This is by no means an exhaustive list of powerful photos for Black History Month, but it is a carefully curated one. Impressive in scope, the series shines most looking at the early instances of African American life captured on film, and transitions seamlessly to still omnipresent issues within our society, taking the highs and lows in equal measure. —Kate Bubacz, deputy photo director, BuzzFeed News
What does it mean to be called an American? Robert Frank's seminal 1958 book of photographs, The Americans, asks this question by capturing more than just a portrait of midcentury life in the US — it revealed the stark divides that were brewing amid lines of class, culture, and race. Frank, a Swiss American who traveled the country with a Guggenheim Grant to complete the work, was once criticized for this work as derogatory and unpatriotic, but today is hailed as a groundbreaking documentarian who through his pictures was able to place a mirror to country and reveal a bit more of what it means to be called an American. —Gabriel H. Sanchez, photo essay editor, BuzzFeed News
The harrowing stories of Rohingya women is presented here in a succinct manner yet heavy with meaning. Every photo is laden with the feeling of confinement, where the understanding and desire to be truly free is evident but the realization that freedom is harder to attain weighs greatly. This feature gets close to how people from the outside can begin to take in the extent of the plight of these women — through their stories and photos — and why the need for pieces like this remain important well after the news cycle dies down. —Anna Mendoza, photo editor, BuzzFeed Australia
The tenderness in this piece is inspiring as Amy Sacka brings home her keen eye for humanity to explore the domestic. The scenes of friendship, camaraderie, and communal chores lay bare the building of an unorthodox family from strangers into roommates into something more. —K.B.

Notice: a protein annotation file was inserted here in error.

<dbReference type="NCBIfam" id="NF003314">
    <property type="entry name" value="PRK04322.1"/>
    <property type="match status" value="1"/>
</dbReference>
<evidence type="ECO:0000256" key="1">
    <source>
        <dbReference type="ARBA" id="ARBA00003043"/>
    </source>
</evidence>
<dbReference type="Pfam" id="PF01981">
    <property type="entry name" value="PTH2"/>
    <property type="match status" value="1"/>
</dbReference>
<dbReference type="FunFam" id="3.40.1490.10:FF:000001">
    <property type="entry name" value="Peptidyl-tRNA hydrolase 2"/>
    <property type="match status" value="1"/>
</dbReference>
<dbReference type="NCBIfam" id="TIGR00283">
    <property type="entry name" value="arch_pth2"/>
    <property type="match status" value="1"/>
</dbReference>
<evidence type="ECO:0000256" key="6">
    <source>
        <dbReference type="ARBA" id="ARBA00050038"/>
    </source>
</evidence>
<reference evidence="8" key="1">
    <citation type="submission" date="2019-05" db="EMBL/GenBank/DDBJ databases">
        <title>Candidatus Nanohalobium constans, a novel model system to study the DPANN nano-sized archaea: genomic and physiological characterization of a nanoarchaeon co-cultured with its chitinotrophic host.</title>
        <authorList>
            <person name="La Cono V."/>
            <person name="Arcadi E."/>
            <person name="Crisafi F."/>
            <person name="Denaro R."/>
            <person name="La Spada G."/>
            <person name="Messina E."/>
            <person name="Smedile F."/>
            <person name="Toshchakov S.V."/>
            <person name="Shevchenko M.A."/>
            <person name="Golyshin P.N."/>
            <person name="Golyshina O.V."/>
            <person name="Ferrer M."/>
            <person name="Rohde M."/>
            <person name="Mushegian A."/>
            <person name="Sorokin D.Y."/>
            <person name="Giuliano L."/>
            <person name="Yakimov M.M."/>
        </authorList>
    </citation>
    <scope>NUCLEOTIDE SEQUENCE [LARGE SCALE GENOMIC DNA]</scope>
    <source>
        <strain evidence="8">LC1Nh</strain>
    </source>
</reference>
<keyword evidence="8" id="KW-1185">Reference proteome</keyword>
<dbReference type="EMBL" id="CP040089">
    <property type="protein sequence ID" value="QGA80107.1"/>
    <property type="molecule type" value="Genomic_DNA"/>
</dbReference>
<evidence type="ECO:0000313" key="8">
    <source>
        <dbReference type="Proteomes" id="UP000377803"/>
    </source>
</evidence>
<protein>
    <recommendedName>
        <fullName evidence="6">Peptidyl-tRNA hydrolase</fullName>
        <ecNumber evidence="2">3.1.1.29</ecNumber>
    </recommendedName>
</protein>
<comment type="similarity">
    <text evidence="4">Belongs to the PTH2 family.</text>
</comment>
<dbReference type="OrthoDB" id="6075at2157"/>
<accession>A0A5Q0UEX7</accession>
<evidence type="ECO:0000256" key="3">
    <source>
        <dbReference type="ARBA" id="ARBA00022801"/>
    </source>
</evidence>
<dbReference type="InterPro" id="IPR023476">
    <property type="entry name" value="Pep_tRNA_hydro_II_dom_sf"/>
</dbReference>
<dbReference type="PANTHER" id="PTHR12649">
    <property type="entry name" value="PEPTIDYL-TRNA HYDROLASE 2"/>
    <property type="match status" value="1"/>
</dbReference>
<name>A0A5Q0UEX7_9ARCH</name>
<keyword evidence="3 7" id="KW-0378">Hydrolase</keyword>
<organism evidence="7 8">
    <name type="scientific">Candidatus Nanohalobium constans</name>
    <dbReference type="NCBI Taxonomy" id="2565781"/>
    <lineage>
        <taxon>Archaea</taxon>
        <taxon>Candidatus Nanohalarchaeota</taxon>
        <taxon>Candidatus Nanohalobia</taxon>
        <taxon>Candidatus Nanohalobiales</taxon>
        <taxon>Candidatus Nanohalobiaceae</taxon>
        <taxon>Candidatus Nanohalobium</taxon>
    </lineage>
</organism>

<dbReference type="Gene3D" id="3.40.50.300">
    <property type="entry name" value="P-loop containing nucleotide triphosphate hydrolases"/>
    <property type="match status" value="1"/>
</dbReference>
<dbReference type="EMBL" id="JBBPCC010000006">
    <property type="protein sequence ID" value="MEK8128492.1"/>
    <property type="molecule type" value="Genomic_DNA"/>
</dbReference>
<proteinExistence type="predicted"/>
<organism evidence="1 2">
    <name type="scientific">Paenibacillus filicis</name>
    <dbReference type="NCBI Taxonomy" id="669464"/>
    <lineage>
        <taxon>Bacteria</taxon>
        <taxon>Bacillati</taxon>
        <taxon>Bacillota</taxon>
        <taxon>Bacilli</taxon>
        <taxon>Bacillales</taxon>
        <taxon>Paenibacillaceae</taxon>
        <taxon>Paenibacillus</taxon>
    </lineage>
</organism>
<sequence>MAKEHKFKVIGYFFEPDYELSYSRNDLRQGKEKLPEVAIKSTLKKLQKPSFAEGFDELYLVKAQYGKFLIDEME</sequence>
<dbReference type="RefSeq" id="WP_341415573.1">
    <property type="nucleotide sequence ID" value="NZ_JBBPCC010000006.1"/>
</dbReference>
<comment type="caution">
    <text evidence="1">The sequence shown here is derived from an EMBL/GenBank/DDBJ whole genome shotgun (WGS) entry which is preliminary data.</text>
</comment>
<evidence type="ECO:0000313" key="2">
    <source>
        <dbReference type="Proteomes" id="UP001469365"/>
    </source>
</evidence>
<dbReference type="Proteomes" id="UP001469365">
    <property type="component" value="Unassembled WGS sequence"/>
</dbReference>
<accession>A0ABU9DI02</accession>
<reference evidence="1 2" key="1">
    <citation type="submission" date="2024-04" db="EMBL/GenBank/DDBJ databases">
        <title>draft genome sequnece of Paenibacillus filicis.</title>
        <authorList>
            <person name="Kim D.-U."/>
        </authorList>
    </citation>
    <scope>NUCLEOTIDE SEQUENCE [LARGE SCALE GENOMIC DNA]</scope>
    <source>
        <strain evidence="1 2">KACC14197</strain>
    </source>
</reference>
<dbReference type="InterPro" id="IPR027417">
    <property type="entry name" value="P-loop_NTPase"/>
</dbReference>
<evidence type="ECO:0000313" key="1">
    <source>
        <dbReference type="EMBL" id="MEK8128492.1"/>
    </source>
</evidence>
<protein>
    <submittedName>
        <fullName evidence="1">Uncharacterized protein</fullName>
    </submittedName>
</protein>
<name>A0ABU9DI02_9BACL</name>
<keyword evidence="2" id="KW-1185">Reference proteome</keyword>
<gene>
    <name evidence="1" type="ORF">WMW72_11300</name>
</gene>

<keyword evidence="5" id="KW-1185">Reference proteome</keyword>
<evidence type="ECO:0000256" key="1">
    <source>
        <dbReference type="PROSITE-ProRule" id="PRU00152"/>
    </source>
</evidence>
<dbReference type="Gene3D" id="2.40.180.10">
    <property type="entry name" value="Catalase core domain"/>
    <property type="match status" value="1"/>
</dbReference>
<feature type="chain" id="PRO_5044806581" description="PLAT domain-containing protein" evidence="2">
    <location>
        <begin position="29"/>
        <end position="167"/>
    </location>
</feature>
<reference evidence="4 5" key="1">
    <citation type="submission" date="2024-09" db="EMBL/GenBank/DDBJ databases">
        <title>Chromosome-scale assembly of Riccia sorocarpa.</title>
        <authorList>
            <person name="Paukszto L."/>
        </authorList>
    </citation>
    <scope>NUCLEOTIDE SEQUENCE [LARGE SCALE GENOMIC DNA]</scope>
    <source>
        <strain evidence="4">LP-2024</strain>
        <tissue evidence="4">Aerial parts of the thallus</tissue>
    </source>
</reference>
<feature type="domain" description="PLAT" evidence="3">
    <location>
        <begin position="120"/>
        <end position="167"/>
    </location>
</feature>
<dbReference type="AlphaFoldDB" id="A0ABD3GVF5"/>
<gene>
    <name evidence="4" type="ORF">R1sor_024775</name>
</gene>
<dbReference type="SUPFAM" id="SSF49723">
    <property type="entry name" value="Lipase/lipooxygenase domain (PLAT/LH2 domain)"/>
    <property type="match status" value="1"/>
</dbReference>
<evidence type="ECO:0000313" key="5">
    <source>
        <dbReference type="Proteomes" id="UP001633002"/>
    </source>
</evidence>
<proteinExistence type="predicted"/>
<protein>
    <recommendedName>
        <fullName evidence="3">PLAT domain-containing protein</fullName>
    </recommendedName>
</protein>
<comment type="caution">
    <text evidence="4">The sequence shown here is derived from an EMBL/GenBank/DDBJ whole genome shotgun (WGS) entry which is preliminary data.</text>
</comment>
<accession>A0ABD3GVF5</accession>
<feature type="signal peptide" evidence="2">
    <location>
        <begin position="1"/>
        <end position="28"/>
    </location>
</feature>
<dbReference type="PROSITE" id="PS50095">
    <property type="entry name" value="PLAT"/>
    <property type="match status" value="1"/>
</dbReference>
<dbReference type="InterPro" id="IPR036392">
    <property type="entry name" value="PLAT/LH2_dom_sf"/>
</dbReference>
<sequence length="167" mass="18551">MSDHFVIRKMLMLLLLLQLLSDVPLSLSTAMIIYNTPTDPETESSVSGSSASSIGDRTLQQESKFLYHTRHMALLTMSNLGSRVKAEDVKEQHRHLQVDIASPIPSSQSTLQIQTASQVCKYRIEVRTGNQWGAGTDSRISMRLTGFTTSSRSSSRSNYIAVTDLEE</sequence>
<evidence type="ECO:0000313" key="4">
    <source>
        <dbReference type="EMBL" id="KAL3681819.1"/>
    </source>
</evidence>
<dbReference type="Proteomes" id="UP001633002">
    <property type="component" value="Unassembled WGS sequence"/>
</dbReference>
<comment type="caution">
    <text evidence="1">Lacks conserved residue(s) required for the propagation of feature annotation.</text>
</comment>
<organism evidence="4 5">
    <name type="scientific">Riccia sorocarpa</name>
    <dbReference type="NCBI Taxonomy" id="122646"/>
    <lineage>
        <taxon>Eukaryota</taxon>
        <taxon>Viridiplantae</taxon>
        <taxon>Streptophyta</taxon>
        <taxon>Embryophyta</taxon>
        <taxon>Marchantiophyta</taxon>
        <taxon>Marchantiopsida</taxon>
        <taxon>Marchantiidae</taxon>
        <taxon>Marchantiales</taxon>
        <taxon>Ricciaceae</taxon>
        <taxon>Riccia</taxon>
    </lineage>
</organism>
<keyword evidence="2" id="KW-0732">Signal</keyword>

This essay opens doors to one of the largest and most notorious jails in the country: Cook County Jail in Chicago. The images sharply highlight the difficult balance of being an individual in a vast institution, with portraits holding the center of the series only briefly before spinning the viewer back into a maze of wings, corridors and conditions. —K.B.
BuzzFeed's Lauren Yapalater has dived deep into murky depths of the 2000s-era pop culture to surface a collection of the most bedazzled, flip-phoned, and frosted-tipped pictures of the era, taken from none other then iconic set of MTV's Total Request Live. For me, TLR was my 2000s bible on everything music, movies, and culture — but after seeing these pictures, I think some things are better left in the past. —G.H.S.
If there was ever a time aerial photography was necessary, it's for coverage of events like the Dakar Rally. This Reuters feature takes advantage of its resources to capture the sport in all its magnificence, but also its isolation; it's not just for the sake of it, as many aerial shots are excessively used these days among the drone generation of photographers. Carlos Jasso's shots also transcend conventional sports photography, where his love for abstracts marries well with his main purpose to document the event and has resulted to stunning artworks in every frame. —A.M.
From President Trump's declaration of a national emergency on the US–Mexico border to the Best in Show at the 143rd Westminster Kennel Club Dog Show, these are the most striking and memorable pictures from this past week.